The Court of Appeal however held that the Lower Court wrongfully imported words that were not contained in Section 4 of the NOTAP Act, or even envisaged and contemplated by the ordinary, grammatical and natural meanings of the words in that section. Section 4 of the NOTAP Act provides that NOTAP is to register all agreements for the transfer of foreign technologies to Nigeria where the agreements are for the use of trademarks, patented innovations, supply of technical expertise, supply of basis or detailed engineering, supply of machinery or plant, etc. Also, NOTAP is to provide and encourage a more efficient process for the importation of foreign technology. NOTAP was not given any function relating to the exportation of domestic technology which was in issue. The Court of Appeal therefore stated that if the legislature had intended to include the exportation of Nigerian technology from Nigeria to a foreign country, it would have expressly stated so in the provisions of the Act. Consequently, the Court held that the Lower Court was wrong to have held that the provisions of Section 4(d) or any other provisions of the NOTAP Act, apply to agreements or contracts entered into by Nigerians and other parties for the exportation or transfer of Nigerian indigenous technology from Nigeria to a foreign country.
Implications of the Court of Appeal decision on Business Organisations
- Generally, NOTAP is mandated to register agreements for the transfer of 'foreign technologies' to Nigeria where the agreements are for the use of trademarks, patented innovations, supply of technical expertise, supply of basis or detailed engineering, supply of machinery or plant, and the likes.3 The implications of the Court of Appeal's decision therefore is that agreements for the transfer of technology originating from Nigeria or made in Nigeria do not have to be registered at NOTAP.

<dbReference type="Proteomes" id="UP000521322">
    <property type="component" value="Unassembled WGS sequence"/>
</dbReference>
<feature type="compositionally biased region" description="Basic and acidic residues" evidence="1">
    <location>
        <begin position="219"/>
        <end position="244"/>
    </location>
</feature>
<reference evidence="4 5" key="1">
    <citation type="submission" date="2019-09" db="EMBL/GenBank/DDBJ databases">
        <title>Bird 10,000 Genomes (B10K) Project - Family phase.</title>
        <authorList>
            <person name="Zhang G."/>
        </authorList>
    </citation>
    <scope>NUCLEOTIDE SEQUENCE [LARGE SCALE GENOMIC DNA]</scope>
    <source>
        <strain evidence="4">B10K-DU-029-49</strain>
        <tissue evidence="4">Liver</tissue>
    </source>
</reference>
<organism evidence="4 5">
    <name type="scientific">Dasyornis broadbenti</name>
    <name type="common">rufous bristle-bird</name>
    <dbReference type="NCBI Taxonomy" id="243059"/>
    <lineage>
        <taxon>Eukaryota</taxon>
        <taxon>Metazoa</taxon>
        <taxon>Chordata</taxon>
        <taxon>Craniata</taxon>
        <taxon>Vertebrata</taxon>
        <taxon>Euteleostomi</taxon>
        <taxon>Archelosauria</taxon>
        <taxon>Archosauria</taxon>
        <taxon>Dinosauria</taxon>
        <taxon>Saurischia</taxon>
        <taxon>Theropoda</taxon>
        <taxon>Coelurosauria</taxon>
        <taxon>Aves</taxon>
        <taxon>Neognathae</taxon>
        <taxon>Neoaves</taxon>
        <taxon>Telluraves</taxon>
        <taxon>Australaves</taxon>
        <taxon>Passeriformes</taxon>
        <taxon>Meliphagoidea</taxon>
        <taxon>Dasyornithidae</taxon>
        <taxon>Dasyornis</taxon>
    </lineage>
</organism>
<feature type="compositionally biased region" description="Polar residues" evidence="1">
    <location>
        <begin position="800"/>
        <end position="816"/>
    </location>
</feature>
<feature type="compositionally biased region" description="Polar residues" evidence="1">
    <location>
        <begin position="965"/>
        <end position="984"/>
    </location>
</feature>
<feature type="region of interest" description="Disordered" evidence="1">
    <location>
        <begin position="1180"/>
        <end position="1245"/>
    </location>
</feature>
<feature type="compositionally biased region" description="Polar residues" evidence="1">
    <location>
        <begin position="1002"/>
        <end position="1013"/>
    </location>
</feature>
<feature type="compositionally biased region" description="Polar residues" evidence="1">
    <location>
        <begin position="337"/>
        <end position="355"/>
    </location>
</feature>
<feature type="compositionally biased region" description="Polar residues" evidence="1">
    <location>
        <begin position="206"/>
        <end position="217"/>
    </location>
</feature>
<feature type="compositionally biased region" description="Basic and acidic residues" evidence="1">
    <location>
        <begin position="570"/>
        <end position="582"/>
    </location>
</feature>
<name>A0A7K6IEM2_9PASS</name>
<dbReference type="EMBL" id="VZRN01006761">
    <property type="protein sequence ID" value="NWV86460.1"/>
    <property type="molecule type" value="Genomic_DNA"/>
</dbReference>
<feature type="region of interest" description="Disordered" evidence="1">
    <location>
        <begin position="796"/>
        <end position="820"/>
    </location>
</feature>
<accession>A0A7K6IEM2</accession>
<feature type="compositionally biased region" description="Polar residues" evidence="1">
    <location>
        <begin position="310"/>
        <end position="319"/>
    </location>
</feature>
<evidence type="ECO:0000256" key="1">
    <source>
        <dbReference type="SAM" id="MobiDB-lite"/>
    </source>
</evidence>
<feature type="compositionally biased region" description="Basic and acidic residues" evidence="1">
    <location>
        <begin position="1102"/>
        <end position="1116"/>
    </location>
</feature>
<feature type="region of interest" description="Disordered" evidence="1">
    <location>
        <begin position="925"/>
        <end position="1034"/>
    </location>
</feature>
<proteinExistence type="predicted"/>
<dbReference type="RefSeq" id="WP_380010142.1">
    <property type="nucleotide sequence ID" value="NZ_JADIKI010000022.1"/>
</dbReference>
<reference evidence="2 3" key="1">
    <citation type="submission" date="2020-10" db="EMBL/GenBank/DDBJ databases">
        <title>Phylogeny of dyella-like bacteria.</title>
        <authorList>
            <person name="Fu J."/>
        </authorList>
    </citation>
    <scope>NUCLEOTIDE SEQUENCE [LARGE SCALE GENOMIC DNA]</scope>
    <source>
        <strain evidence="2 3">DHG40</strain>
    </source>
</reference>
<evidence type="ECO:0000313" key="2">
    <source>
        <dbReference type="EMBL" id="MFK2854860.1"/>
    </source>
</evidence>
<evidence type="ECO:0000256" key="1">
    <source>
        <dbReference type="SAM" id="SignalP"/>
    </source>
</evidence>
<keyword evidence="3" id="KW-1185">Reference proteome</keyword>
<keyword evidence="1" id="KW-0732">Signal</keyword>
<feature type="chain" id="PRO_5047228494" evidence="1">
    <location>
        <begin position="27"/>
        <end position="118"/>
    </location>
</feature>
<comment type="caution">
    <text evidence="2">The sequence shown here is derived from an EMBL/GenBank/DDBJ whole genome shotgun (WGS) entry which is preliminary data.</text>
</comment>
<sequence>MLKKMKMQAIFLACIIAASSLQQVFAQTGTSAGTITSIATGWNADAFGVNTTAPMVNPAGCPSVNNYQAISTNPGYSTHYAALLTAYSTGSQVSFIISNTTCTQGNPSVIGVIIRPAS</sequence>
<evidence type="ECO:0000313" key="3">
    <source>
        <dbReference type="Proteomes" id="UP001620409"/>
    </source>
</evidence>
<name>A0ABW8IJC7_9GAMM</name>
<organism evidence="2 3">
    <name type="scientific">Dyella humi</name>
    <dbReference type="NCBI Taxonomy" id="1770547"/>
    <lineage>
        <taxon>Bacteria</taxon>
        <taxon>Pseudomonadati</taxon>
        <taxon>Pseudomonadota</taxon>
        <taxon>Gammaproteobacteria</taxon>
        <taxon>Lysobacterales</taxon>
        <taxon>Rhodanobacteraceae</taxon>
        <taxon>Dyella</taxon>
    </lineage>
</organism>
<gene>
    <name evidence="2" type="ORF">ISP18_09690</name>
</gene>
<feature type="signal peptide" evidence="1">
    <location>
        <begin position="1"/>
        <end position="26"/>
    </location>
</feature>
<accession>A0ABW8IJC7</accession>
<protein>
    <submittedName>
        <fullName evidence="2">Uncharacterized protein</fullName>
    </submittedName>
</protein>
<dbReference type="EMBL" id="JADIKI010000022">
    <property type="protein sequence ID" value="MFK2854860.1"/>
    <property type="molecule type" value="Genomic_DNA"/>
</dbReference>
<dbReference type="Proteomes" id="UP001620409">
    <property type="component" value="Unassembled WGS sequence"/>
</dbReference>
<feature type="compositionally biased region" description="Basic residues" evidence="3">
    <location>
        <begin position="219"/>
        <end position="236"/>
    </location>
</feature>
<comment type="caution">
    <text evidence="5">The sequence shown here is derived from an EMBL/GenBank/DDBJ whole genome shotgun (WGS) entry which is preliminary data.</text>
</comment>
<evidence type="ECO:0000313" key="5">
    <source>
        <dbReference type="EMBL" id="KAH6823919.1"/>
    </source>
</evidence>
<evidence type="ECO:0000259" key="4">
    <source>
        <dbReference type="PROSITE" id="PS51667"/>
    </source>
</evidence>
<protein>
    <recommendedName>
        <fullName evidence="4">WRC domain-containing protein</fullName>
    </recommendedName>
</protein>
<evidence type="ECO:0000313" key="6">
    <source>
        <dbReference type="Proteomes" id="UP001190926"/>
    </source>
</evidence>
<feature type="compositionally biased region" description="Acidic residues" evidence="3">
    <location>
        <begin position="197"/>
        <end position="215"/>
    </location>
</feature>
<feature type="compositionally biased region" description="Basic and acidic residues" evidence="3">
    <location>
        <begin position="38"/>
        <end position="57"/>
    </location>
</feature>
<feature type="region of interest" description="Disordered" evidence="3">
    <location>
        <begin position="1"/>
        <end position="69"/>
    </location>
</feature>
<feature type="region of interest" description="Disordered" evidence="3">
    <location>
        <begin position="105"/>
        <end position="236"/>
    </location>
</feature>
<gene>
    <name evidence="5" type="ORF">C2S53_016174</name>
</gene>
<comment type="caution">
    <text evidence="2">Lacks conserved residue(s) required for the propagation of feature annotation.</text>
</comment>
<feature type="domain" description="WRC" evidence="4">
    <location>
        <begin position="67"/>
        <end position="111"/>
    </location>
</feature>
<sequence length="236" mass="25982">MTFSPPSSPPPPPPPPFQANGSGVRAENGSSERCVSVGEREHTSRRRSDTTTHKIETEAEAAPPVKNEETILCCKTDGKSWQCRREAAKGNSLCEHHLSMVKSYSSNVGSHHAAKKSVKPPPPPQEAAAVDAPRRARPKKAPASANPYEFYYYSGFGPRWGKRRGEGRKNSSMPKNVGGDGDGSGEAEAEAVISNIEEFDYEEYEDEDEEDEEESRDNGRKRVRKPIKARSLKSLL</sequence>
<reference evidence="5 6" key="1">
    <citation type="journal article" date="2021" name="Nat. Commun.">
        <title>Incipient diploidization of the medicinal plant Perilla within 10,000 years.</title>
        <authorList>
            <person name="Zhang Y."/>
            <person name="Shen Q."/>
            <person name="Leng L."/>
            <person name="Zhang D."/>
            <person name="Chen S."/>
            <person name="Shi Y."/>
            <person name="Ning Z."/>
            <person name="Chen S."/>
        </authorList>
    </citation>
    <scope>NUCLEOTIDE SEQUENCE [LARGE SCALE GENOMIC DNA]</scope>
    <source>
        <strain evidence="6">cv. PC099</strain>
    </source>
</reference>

- The Court of Appeal held that failure of a party to register a technology transfer agreement does not mean that the agreement would become void or illegal. Instead, the parties to the contract will not be able to make any necessary payment for the completion of the contract to any person outside the country.4 The implication of this is that a Nigerian business organisation will not be able to make the due payments arising from such contract to a foreign party through any of the approved channels. However, the agreement can still be enforced by any of the parties to the contract. Thus, a party cannot give an excuse that the agreement was not registered with NOTAP as the reason for not paying the other party or delivering on the technology.
- The Court of Appeal did not make any declaration on the implication of failure to register a technology transfer agreement on accounting and auditing policies including recognising such expenses in a company's financial statements. However, it is important to consider how this decision affects the accounting and auditing policies of the business organisations. In the course of operation, it is expected that a business organisation will engage in some expenses such as renovation of its facilities, training of its staff, purchase of machinery and software. The business organisations usually include these expenses in their financial statements to recover the cost from the profit and this may be allowed by the tax authorities as tax deductions for the purpose of determining chargeable income. One of the expenses that can be included is the transfer of technology.
However, the implication of the Lower Court's decision was that business organisations would not be allowed to include in their financial statements, expenses arising from agreements for transfer of foreign technology if the necessary NOTAP approval was not obtained in respect of such agreements. This was further reinforced by the actions of certain auditors after the Lower Court's decision, who started challenging business organisations that included unregistered technology transfer agreements in their financial statements.